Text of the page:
DENVER — Reed Robinson, a 22-year veteran of the National Park Service, has been named superintendent of Devils Tower National Monument in northeastern Wyoming. Robinson, currently the chief of facility management at Olympic National Park in Washington State, replaces Dorothy FireCloud, who recently became superintendent of Montezuma Castle and Tuzigoot National Monuments in Arizona. Robinson reports for duty at Devils Tower on Nov. 18.
“Reed brings more than two decades of diverse and wide-ranging experience in natural and cultural resources management to this position,” said Intermountain Regional Director John Wessels, who announced the appointment. Robinson is no stranger to the Intermountain Region. His Park Service career includes stints at several sites in the eight-state region,
including Timpanogos Cave National Monument and Capitol Reef National Park in Utah, and Grand Teton National Park and Fort Laramie National Historic Site in Wyoming. He also has served as interim deputy superintendent at Badlands National Park in South Dakota and worked in the Park Service’s Historic Preservation Training Center in Frederick, Maryland.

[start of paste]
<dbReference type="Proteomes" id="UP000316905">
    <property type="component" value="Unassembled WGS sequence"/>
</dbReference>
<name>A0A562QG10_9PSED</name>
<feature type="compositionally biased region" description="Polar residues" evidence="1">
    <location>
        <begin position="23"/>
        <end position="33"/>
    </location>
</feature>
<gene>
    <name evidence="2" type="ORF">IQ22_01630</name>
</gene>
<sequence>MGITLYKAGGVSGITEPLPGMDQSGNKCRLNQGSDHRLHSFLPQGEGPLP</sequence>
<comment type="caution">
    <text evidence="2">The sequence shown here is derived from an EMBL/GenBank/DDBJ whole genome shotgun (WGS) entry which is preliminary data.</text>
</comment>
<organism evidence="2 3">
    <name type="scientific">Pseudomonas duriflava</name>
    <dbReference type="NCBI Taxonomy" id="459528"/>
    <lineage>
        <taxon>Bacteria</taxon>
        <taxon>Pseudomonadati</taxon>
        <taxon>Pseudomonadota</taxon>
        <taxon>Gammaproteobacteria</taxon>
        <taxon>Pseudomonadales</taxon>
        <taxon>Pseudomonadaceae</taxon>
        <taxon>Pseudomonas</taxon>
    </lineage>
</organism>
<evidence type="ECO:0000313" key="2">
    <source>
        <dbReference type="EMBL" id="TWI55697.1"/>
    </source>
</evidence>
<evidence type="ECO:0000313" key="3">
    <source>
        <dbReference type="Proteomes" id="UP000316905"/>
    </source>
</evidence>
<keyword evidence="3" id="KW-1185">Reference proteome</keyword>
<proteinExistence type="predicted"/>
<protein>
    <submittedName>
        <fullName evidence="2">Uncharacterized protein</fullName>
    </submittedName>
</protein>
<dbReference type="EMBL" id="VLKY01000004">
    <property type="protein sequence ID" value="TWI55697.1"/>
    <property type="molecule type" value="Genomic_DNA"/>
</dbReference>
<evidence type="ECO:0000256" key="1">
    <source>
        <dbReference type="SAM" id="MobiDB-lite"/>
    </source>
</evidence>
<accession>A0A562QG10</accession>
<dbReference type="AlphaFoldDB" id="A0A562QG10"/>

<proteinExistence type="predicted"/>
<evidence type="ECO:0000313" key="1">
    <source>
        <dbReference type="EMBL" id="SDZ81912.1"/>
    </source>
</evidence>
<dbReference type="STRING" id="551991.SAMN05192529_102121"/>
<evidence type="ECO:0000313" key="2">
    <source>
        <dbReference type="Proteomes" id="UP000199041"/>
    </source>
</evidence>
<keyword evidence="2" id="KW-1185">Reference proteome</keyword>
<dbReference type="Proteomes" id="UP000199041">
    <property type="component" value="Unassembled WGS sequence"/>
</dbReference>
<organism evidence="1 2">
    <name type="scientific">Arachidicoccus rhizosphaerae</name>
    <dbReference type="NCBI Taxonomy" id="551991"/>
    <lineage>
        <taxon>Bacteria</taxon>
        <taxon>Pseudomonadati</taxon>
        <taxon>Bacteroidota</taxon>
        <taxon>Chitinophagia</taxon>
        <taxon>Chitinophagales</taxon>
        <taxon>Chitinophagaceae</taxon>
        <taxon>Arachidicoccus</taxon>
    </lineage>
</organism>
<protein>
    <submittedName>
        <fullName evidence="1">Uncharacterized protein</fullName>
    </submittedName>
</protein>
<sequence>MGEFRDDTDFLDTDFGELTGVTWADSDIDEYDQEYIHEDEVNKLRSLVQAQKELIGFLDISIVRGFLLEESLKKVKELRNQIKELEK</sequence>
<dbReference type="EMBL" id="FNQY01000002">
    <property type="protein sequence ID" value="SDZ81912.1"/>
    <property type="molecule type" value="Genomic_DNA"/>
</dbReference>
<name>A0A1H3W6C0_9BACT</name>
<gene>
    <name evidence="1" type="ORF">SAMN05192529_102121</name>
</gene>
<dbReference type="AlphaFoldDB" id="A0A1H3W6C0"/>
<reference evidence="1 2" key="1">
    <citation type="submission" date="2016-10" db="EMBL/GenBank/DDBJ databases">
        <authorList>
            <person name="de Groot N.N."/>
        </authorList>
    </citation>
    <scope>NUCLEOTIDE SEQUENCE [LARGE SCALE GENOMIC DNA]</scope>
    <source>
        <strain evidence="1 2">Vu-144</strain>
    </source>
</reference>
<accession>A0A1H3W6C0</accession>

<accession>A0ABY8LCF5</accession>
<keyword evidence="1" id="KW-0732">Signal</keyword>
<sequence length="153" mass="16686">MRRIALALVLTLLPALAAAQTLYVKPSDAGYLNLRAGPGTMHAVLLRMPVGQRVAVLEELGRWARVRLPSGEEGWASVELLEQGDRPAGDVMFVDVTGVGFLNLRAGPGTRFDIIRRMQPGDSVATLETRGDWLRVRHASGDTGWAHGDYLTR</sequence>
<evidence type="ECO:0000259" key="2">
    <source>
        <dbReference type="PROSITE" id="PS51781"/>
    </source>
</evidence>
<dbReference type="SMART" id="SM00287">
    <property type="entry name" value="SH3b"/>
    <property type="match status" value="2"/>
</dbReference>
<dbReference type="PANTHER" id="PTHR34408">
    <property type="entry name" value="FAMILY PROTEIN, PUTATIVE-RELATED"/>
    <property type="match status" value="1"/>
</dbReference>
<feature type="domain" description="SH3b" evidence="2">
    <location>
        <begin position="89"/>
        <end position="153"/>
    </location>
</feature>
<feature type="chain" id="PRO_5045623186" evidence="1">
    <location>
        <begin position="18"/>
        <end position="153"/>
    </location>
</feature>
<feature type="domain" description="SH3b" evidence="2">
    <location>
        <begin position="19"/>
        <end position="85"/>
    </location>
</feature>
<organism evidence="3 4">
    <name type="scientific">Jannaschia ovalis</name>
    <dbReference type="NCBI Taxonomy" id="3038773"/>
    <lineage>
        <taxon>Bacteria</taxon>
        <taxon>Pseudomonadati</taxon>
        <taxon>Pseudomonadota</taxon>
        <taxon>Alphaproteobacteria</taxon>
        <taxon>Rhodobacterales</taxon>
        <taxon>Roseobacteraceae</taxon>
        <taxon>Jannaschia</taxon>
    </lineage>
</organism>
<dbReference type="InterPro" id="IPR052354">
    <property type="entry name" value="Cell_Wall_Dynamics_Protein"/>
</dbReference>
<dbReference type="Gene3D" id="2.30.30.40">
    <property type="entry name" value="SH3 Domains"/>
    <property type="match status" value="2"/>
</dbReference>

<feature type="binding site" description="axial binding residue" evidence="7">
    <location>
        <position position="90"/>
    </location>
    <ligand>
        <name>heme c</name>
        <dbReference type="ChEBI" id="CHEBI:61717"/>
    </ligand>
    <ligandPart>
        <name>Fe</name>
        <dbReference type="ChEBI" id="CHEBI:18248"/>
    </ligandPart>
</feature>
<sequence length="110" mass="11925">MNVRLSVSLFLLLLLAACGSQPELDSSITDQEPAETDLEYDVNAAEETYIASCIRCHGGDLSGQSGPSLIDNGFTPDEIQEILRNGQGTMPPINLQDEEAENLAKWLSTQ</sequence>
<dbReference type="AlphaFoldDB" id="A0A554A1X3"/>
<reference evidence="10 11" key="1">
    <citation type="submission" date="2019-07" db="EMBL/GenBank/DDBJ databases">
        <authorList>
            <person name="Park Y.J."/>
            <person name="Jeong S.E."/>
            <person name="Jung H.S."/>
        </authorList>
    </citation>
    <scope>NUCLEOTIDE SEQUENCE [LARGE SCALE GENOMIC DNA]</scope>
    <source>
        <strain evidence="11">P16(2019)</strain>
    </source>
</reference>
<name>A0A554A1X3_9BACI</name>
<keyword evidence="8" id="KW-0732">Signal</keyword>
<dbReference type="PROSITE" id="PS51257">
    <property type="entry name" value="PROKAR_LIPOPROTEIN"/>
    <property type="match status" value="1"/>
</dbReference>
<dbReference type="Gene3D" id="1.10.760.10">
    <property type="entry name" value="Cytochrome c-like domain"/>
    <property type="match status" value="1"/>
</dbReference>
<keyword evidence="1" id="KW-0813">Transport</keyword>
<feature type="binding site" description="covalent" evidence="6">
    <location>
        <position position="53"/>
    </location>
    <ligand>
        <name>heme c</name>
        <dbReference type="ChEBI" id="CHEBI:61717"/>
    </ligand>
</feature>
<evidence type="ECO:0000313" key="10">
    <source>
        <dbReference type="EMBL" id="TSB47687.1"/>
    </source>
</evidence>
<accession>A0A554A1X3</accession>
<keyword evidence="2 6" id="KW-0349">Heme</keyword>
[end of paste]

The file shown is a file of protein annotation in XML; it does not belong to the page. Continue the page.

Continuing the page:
He has served since 2007 at Olympic National Park. Before joining the National Park Service, Robinson spent 17 years in numerous foreign countries as a family member of a U.S. State Department employee. Robinson graduated Summa Cum Laude from Utah Valley State University with a major in construction management. He and his family have close ties to
Wyoming and the Black Hills, where he and his children are enrolled as members of the Rosebud (Sicanju) Lakota Tribe. Robinson’s wife, Kimberly, is a native of Torrington, Wyoming.
“Being selected to oversee the management of Devils Tower is a high honor and privilege,” Robinson said. “I look forward to working with the dedicated staff at the monument, park partners, state and federal representatives, tribal groups and other constituents. I look forward to maximizing our partnerships and collaboration efforts as we prepare for a second century of stewardship and engagement.”
Devils Tower National Monument, proclaimed 106 years ago on Sept. 24, 1906, is the nation’s first national monument. A monolith of igneous rock, rising from a pine-covered pedestal in a bend of the Belle Fourche River, Devils Tower is an American cultural icon and is sacred to numerous Plains Indian tribes. The monument today occupies 1,347 acres of park land. Robinson will oversee about 18 full-time staffers and an annual operating budget of more than $1.27 million.